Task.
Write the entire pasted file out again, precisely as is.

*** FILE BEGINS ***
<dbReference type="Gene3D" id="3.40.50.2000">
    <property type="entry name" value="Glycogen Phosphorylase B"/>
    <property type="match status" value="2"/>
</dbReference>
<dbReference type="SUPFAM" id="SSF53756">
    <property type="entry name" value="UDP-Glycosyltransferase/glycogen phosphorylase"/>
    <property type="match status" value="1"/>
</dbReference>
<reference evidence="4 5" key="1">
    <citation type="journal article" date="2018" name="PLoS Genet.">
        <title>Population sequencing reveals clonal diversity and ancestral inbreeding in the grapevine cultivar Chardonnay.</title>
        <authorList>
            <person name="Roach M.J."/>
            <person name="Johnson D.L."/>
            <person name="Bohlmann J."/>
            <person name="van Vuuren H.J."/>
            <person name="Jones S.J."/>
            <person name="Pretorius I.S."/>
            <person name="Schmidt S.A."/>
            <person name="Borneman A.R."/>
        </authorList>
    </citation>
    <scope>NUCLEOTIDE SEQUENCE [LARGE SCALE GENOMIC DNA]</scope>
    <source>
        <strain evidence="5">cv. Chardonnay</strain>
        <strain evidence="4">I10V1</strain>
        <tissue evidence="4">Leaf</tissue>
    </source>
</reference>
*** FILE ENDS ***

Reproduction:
<dbReference type="Gene3D" id="3.40.50.2000">
    <property type="entry name" value="Glycogen Phosphorylase B"/>
    <property type="match status" value="2"/>
</dbReference>
<dbReference type="SUPFAM" id="SSF53756">
    <property type="entry name" value="UDP-Glycosyltransferase/glycogen phosphorylase"/>
    <property type="match status" value="1"/>
</dbReference>
<reference evidence="4 5" key="1">
    <citation type="journal article" date="2018" name="PLoS Genet.">
        <title>Population sequencing reveals clonal diversity and ancestral inbreeding in the grapevine cultivar Chardonnay.</title>
        <authorList>
            <person name="Roach M.J."/>
            <person name="Johnson D.L."/>
            <person name="Bohlmann J."/>
            <person name="van Vuuren H.J."/>
            <person name="Jones S.J."/>
            <person name="Pretorius I.S."/>
            <person name="Schmidt S.A."/>
            <person name="Borneman A.R."/>
        </authorList>
    </citation>
    <scope>NUCLEOTIDE SEQUENCE [LARGE SCALE GENOMIC DNA]</scope>
    <source>
        <strain evidence="5">cv. Chardonnay</strain>
        <strain evidence="4">I10V1</strain>
        <tissue evidence="4">Leaf</tissue>
    </source>
</reference>